Block trains run from A (e.g., ports) to B (e.g., steel works) without being shunted. That makes them relatively profitable and block trains with chemical products, coal, iron ore or wood are highly competitive with road usage. Their main competitors are barges on inland waterways.
Single wagonload represents a market share of about 27% in 13 key EU countries – with significant differences among them. While Germany, Austria and Czechia reach about 40%, the single wagonload share on total rail freight in Italy is lower than 15%. This type of rail production is by far the most complicated, because it needs a lot of shunting. For example, a single wagon full of paper sent by a paper mill north of Gothenburg in Sweden to its subsidiary plant near Mainz in Germany, is first taken from the mill to the shunting yard of Gothenburg. There it is put on a train to Malmö, where it is shunted again and placed in a freight train to Hamburg-Maschen, the biggest marshalling yard in Europe. In another shunting process, the single wagon is put onto a train to Cologne-Gremberg, followed by another one to Mainz-Bischofsheim, from where a locomotive takes it to its destination. The journey takes about 40 hours, and this example shows the complexity of single wagonload production chain, combined with an equally complex cost structure, obviously.
Besides the complex and expensive production of single wagonload, rail, in general, faces a whole host of structural disadvantages, which affect freight even more than passenger services. Since World War II, transport policies in nearly all EU countries have favoured road. Rail has been suffering, until recently, from a lack of necessary investment in infrastructure. Therefore, there is no dedicated network for freight trains. As such, the profitable length of 740 metres per train cannot be operated all over the EU. The obstacles to freight trains, especially to those running internationally and over long distances, include different national rules, different signal and safety systems, different track gauges, different voltage systems, missing deviation routes in cases of disturbances on the main line, and lack of a common railway language (like English in aviation) which is accepted in all countries. These obstacles do not exist for rail’s main competitor – the truck.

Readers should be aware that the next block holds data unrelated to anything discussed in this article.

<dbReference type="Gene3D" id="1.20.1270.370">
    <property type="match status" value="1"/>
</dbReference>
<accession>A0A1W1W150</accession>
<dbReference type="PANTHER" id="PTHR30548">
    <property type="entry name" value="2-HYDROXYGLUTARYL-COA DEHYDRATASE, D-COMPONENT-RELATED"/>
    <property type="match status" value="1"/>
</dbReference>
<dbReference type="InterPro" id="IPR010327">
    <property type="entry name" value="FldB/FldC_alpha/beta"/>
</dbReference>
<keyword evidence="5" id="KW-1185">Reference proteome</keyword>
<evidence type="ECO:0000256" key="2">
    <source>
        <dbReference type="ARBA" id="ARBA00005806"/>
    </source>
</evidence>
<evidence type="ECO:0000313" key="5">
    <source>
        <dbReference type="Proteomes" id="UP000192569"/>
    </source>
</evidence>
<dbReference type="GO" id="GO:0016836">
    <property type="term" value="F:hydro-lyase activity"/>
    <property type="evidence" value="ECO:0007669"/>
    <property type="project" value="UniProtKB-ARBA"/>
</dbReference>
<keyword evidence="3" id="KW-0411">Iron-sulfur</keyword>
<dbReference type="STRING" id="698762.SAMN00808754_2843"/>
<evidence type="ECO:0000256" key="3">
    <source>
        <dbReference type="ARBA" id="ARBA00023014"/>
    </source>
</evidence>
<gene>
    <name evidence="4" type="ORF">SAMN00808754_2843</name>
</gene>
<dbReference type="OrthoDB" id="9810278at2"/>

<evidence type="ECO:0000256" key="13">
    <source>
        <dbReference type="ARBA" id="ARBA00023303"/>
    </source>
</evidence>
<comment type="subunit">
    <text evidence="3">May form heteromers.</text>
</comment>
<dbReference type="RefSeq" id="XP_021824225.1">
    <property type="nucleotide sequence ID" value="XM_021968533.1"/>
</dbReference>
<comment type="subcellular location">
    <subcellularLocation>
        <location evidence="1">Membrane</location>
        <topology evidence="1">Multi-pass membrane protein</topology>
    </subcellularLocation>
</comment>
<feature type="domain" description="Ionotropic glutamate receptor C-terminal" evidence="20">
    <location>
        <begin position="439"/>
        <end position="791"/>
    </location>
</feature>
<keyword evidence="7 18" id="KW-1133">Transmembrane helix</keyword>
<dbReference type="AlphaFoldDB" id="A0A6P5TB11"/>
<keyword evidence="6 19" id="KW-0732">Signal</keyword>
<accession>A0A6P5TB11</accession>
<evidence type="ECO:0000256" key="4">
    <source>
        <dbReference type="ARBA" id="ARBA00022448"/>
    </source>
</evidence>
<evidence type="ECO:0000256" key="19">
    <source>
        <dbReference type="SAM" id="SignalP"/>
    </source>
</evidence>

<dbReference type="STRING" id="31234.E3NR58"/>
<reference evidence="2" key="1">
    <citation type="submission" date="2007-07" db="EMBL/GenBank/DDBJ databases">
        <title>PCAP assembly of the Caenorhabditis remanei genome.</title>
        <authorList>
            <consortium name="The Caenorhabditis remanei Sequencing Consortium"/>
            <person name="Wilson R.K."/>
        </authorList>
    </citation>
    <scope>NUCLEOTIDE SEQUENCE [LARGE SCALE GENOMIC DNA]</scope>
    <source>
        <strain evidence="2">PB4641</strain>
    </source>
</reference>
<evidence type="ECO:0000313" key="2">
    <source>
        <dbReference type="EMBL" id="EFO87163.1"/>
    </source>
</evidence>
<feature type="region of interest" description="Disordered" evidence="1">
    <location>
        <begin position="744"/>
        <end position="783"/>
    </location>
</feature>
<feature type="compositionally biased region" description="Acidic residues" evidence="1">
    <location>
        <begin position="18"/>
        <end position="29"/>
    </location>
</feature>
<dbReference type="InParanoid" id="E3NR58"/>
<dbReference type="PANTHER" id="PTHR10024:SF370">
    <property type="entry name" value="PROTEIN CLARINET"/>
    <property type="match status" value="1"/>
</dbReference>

EU transport policy has been trying for nearly two decades to boost rail and to compensate for the long disregard of the sector. Four railway legislation packages have tried to promote the position of rail. A new legislation for road transport will attempt to eliminate unfair advantages of the sector in the intermodal competition.
So far, all these efforts have not been able to improve the market share of freight trains. It is only satisfactory in the three Baltic states, where rail is the pivotal freight transport mode: with more than three quarters in Latvia, more than two thirds in Lithuania and more than 40% in Estonia. This is due to transit from Russia and Belarus to the ports of these countries, which remain important gates to Western Europe.
Back to the success stories: the train from China arrives at Duisburg after a 13-day journey through five countries bridging more than 10,000 kilometres. It shows the potential rail can have in freight transport. Without problems, it has twice changed the track gauge and it arrives on schedule at the border between Belarus and Poland. There, at the door to the EU, is where problems start, complain shippers and train operators. Because in the EU, freight transport by rail still remains well behind its potential.